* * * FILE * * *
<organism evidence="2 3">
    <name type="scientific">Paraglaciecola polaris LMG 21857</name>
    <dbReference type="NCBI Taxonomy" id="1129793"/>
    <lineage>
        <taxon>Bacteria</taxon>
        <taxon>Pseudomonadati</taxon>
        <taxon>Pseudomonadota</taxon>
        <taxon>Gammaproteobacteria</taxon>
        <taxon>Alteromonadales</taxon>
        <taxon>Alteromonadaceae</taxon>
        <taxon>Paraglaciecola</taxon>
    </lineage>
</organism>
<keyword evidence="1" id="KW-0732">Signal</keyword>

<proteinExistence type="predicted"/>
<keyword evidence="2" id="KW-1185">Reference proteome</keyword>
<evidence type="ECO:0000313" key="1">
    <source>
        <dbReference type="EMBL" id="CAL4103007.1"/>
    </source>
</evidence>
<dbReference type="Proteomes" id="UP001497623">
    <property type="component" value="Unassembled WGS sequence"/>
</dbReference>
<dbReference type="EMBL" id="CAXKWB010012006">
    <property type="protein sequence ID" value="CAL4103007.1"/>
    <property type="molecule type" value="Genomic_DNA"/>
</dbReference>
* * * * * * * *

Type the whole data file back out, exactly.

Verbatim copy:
<organism evidence="2 3">
    <name type="scientific">Paraglaciecola polaris LMG 21857</name>
    <dbReference type="NCBI Taxonomy" id="1129793"/>
    <lineage>
        <taxon>Bacteria</taxon>
        <taxon>Pseudomonadati</taxon>
        <taxon>Pseudomonadota</taxon>
        <taxon>Gammaproteobacteria</taxon>
        <taxon>Alteromonadales</taxon>
        <taxon>Alteromonadaceae</taxon>
        <taxon>Paraglaciecola</taxon>
    </lineage>
</organism>
<keyword evidence="1" id="KW-0732">Signal</keyword>

<proteinExistence type="predicted"/>
<keyword evidence="2" id="KW-1185">Reference proteome</keyword>
<evidence type="ECO:0000313" key="1">
    <source>
        <dbReference type="EMBL" id="CAL4103007.1"/>
    </source>
</evidence>
<dbReference type="Proteomes" id="UP001497623">
    <property type="component" value="Unassembled WGS sequence"/>
</dbReference>
<dbReference type="EMBL" id="CAXKWB010012006">
    <property type="protein sequence ID" value="CAL4103007.1"/>
    <property type="molecule type" value="Genomic_DNA"/>
</dbReference>